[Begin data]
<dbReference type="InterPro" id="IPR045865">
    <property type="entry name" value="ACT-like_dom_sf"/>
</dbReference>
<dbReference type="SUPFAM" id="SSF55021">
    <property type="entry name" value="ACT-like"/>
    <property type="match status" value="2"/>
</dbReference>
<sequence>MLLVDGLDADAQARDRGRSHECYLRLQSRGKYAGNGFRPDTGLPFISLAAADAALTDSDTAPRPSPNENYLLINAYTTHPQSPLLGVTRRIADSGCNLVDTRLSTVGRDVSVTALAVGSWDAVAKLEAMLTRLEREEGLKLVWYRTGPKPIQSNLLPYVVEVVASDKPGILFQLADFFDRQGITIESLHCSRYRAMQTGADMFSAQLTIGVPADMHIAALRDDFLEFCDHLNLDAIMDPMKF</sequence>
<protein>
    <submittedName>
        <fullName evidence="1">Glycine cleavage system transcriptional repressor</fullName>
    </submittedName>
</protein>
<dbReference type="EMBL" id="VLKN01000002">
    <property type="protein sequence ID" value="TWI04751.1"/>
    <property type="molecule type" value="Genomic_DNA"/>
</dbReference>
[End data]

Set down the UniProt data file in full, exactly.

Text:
<dbReference type="InterPro" id="IPR045865">
    <property type="entry name" value="ACT-like_dom_sf"/>
</dbReference>
<dbReference type="SUPFAM" id="SSF55021">
    <property type="entry name" value="ACT-like"/>
    <property type="match status" value="2"/>
</dbReference>
<sequence>MLLVDGLDADAQARDRGRSHECYLRLQSRGKYAGNGFRPDTGLPFISLAAADAALTDSDTAPRPSPNENYLLINAYTTHPQSPLLGVTRRIADSGCNLVDTRLSTVGRDVSVTALAVGSWDAVAKLEAMLTRLEREEGLKLVWYRTGPKPIQSNLLPYVVEVVASDKPGILFQLADFFDRQGITIESLHCSRYRAMQTGADMFSAQLTIGVPADMHIAALRDDFLEFCDHLNLDAIMDPMKF</sequence>
<protein>
    <submittedName>
        <fullName evidence="1">Glycine cleavage system transcriptional repressor</fullName>
    </submittedName>
</protein>
<dbReference type="EMBL" id="VLKN01000002">
    <property type="protein sequence ID" value="TWI04751.1"/>
    <property type="molecule type" value="Genomic_DNA"/>
</dbReference>